Orphaned mountain lion cubs find home at Oakland Zoo

- OAKLAND, Calif. (KTVU) - Two orphaned mountain lion cubs have found a new home at the Oakland Zoo. The cubs were brought to the Bay Area after their mother was believed to have been struck and killed by a motorist in Orange County.

The cubs are Santa Ana mountain lions, which are the most at-risk in the nation. According to the Mountain Lion Foundation, the isolated Orange County population could not afford to lose two more cubs.

The cubs are both male and around 3-4 months old, each weighing just under 30 lbs. According to zookeepers, they’re doing well, and one has a feisty personality while the other is shy and cautious.
The young lions were found two weeks and 15 miles apart, but due to their age and close proximity to each other, it’s believed they are siblings. Oakland Zoo veterinarians are conducting DNA tests to confirm this.

The Oakland Zoo’s 56-acre California Trail expansion will serve as home for the two cubs. The mountain lion habitat is currently under construction, but the 26,000 square-foot area will be ready for its two new residents in February or March. The area—which will be one of the largest mountain lion exhibits in the world—is designed to mimic the natural habitat of California mountain lions and will be complete with oak trees, rocky caves and platforms for climbing and resting.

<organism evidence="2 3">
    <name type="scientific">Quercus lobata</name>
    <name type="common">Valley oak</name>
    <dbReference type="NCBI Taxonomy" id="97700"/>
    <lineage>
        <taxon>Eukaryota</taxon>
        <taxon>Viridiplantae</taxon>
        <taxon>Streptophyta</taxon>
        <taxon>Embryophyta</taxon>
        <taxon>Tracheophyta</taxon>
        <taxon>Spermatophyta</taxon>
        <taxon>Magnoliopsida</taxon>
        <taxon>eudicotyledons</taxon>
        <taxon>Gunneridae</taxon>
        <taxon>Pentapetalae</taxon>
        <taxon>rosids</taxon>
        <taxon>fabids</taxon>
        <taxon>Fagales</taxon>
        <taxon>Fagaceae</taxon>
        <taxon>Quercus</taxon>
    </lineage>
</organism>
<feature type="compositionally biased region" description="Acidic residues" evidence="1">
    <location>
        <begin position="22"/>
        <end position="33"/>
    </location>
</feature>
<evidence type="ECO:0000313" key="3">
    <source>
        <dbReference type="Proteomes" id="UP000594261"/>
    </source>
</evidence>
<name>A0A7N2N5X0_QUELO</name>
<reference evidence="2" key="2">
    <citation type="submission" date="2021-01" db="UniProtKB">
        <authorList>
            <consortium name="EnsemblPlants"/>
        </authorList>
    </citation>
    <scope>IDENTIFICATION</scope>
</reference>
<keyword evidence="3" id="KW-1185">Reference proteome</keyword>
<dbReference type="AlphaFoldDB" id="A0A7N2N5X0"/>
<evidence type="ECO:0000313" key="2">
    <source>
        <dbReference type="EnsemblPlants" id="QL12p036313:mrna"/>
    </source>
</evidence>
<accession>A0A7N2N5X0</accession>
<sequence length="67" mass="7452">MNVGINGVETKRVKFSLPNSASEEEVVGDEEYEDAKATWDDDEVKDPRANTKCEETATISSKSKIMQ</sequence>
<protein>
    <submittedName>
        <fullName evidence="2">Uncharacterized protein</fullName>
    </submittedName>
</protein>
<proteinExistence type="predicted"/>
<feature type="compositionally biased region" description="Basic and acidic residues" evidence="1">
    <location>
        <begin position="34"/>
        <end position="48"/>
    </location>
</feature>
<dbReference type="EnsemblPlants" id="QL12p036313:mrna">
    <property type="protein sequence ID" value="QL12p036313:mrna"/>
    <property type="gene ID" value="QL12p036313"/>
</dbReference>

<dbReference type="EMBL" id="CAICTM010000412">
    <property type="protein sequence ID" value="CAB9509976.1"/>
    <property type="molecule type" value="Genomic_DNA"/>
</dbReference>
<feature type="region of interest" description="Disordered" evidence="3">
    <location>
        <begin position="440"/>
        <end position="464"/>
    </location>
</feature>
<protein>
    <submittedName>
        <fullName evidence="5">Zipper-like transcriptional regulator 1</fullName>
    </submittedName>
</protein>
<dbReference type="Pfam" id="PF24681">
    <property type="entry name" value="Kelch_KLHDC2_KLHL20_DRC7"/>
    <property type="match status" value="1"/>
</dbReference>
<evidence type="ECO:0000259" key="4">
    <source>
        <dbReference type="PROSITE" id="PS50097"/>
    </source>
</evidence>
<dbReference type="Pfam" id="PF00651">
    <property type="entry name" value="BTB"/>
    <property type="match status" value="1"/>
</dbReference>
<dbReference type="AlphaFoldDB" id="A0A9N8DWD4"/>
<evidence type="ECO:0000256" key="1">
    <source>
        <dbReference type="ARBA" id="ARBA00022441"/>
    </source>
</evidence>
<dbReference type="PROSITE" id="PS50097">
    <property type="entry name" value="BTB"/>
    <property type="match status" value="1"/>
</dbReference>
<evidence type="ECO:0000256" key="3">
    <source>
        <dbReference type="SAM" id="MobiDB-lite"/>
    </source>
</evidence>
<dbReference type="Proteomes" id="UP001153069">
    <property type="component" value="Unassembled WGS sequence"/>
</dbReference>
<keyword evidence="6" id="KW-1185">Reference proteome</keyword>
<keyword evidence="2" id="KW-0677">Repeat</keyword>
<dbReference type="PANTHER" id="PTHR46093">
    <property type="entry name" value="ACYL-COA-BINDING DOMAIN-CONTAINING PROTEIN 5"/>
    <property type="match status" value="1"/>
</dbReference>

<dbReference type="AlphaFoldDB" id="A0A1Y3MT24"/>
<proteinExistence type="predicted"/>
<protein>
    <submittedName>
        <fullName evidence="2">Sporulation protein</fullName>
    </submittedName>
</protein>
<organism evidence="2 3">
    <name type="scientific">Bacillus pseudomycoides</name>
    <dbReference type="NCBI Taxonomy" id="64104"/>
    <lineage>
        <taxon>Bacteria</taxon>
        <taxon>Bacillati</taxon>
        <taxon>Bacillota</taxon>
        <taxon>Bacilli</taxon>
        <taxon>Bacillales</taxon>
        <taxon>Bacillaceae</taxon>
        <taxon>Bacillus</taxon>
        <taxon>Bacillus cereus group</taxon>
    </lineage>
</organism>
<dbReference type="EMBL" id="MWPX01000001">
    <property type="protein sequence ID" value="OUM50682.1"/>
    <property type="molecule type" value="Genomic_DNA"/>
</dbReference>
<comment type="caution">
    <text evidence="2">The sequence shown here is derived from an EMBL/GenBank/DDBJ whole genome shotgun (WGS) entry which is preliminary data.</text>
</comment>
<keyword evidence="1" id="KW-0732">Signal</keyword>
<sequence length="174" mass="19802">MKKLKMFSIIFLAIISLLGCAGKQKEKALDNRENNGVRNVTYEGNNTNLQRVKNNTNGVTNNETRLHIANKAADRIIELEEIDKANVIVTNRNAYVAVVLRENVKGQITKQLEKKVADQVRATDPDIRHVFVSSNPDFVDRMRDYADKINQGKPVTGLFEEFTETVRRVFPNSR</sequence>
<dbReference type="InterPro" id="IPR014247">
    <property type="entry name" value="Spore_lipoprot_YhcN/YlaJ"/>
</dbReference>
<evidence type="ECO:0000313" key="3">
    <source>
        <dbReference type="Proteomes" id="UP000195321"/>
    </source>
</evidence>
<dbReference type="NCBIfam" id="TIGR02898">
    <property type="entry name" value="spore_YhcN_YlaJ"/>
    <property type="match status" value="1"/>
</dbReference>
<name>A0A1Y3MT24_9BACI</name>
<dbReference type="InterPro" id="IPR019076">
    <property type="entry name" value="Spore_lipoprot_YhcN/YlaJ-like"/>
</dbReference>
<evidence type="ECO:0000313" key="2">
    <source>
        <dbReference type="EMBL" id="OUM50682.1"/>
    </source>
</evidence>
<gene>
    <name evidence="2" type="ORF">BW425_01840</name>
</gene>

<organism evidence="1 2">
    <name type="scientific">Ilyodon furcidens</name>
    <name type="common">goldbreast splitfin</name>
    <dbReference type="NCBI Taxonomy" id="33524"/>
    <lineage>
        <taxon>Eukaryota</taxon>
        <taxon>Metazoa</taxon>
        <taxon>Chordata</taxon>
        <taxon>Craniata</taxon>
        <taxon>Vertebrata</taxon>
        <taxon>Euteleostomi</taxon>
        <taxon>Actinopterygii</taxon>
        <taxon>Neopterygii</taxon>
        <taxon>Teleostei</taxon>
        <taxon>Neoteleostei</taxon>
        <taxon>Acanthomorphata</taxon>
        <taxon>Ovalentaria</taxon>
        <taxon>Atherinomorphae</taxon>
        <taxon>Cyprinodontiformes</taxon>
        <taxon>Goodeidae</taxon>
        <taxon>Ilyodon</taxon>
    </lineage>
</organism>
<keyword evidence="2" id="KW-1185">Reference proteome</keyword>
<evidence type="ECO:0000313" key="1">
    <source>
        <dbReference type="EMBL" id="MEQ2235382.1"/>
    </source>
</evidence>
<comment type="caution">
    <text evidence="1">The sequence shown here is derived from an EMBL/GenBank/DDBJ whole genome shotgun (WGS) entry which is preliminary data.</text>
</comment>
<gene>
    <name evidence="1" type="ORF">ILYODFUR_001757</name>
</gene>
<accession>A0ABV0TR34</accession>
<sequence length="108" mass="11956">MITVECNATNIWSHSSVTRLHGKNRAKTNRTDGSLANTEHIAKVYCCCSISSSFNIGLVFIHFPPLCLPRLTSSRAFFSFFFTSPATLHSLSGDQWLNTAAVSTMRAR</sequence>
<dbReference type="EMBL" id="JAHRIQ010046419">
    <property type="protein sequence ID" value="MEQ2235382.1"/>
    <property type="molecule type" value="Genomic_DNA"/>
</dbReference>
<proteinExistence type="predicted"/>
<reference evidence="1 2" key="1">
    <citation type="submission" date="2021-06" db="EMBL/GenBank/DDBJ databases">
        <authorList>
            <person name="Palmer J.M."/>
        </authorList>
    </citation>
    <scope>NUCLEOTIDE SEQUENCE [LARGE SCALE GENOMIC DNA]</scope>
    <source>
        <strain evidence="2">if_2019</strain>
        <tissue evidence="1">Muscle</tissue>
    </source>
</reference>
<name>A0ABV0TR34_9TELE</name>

“It is an honor to provide a forever home for these young mountain lions, and honor their lives further by working to help conserve their wild counterparts,” Oakland Zoo Director of Conservation Amy Gotliffe said. “We have a lot of work to do to better protect and conserve pumas, from proper education to establishing wildlife crossings and proper enclosures for pets and livestock.”

The mountain lion cubs and the story of their mother’s death will serve to educate zoo visitors.

The two baby mountain lions were initially cared for by the Feline Conservation Center in Lake Forest before their transfer to the Oakland Zoo. They are currently in quarantine and receiving medical attention at zoo’s Veterinary Hospital. Right now, zoo staff are helping the cubs bond with each other, and build their confidence and trust.

The California Trail and mountain lion exhibit will be open to visitors in June 2018.
 

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